The debate regarding restrictive covenants under French employment law is mainly focused on non-compete clauses; more specifically on their validity and application on termination of employment contracts.

It has long been established that, to be valid, a non-compete clause should protect the interests of the employer; be limited in time and space as well as to a specific activity; be justified in relation to the type of position held by the employee; and, finally, provide for financial compensation for the duration of the restriction.

During the first part of 2013, the French Supreme Court has refined its case law:

  • In February the Court confirmed that if there is no non-compete clause (typically, this clause would only prevent the employee from setting up a competing company on termination of employment), the resigning employee is free to pursue any professional activity of his or her choice after leaving the company.
  • If the employer wants to waive the non-compete duty (and stop paying the compensation), the Court has decided that, as long as the employee is notified as required in the employment contract or the collective bargaining agreement (and the employer is able to certify that the employee received the registered letter sent to his address), the decision to release the employee takes effect, even if the employee claims he did not receive the notification, or he has never actually received it.
  • On the issue of delay in releasing the employee from a non-compete covenant, in March the Supreme Court stated that if the dismissed or resigning employee is freed from working his notice period and the employer does not want to apply the non-compete clause, the employer must waive it immediately on termination of the employment contract and not on the theoretical expiry of the notice period.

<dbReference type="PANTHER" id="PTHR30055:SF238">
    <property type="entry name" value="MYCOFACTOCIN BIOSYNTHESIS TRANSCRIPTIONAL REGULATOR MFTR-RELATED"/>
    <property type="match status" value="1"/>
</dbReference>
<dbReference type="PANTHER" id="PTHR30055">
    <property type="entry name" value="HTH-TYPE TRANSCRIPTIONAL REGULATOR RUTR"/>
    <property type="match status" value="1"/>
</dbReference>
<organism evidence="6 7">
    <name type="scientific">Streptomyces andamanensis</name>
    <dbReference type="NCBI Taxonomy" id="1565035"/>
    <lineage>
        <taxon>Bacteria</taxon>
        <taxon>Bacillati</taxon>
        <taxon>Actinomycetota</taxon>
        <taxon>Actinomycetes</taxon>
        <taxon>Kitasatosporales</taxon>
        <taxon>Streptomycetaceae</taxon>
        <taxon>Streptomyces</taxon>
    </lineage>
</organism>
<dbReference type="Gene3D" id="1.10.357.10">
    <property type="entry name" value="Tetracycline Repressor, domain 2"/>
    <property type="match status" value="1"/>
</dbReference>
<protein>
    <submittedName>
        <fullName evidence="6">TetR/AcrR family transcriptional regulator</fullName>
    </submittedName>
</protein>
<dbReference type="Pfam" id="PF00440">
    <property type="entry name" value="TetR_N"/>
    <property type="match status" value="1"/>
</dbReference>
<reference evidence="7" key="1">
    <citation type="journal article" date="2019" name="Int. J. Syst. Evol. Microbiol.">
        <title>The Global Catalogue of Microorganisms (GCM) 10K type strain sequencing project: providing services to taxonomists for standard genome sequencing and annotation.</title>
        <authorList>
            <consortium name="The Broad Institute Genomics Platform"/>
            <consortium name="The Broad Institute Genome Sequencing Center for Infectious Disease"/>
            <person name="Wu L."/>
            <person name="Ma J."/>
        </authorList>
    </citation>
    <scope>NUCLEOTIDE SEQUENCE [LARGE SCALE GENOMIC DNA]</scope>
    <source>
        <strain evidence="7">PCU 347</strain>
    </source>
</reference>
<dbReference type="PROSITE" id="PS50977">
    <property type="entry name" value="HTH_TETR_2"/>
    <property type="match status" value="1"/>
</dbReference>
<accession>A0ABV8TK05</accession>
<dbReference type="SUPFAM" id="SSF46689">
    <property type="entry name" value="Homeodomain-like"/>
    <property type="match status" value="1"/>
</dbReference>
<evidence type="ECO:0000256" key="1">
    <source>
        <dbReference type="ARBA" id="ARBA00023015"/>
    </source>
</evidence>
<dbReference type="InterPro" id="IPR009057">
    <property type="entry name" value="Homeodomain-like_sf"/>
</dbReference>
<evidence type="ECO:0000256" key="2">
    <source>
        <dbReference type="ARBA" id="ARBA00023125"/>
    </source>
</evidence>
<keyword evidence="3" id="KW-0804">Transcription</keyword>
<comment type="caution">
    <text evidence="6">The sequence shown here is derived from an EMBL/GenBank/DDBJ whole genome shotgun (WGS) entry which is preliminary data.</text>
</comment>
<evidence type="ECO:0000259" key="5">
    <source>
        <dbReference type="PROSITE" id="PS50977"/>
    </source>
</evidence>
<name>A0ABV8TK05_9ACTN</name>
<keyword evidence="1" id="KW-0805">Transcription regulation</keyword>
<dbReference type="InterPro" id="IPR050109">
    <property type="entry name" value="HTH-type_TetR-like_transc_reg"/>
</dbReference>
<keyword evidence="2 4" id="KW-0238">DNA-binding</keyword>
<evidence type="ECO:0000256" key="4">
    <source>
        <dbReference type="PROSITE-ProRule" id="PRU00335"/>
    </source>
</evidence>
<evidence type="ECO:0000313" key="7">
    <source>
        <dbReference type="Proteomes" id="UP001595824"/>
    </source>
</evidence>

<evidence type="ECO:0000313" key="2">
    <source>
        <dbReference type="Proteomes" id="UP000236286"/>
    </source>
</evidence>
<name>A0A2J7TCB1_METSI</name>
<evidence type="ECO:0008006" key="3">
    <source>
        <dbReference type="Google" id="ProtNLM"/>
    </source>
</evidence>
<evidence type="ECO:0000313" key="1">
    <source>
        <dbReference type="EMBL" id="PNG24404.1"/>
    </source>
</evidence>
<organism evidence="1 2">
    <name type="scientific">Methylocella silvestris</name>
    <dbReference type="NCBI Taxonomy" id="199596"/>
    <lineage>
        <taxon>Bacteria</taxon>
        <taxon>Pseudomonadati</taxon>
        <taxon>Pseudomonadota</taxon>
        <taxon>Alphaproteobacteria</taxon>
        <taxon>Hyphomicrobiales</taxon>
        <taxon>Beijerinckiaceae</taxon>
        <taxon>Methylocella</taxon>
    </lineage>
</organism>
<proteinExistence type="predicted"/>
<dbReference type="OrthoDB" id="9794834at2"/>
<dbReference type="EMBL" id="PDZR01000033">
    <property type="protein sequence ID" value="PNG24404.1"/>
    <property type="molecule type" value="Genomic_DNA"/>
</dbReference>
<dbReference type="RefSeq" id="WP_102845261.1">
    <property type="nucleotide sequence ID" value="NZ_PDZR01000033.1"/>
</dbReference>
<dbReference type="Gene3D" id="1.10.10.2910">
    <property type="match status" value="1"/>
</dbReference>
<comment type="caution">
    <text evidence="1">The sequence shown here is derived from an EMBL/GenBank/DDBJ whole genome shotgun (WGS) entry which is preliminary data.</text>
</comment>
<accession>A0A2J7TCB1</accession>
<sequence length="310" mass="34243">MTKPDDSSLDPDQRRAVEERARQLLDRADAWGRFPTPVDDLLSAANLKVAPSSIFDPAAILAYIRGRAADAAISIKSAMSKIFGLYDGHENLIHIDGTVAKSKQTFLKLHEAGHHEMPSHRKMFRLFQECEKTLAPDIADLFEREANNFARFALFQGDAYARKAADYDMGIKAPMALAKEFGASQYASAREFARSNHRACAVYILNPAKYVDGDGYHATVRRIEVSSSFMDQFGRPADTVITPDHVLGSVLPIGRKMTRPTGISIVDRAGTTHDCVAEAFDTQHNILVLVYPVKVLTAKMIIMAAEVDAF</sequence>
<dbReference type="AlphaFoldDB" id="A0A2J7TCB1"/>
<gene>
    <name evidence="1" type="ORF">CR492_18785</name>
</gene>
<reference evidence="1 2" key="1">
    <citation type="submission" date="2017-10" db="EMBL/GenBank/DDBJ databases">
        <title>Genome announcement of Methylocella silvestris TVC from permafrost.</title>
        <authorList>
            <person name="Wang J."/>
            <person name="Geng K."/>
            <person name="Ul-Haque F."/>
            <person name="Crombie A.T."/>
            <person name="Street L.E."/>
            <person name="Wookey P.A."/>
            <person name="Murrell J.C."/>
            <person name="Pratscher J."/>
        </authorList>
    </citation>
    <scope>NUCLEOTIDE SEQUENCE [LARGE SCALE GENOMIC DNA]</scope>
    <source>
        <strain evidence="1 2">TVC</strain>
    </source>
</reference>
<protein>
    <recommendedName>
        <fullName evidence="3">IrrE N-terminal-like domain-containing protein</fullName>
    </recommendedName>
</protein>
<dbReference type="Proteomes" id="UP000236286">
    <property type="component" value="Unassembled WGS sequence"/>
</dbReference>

On financial compensation, the principle is that it must not be derisory, otherwise there is a risk that the non-compete clause will be held to be null and void. In a decision in February, the Supreme Court specified that it can be paid in instalments over time, since the amount is not affected by the method of payment. Also in February, the Court held that a non-compete clause providing for reduced financial compensation on resignation is not totally invalid; only the provisions relating to that reduction are regarded as void. As a result, the employer has to pay the employee the compensation provided for by the employment contract that would have been paid if the employee had not resigned.

Another point to note from a decision in July this year is that so-called "non-solicitation" clauses, which aim to prevent the employee from enticing the employer's customers after leaving the company, can sometimes be construed by the judge as non-compete clauses (thereby automatically attracting financial compensation) where they deprive the employee of freedom of employment to a significant extent.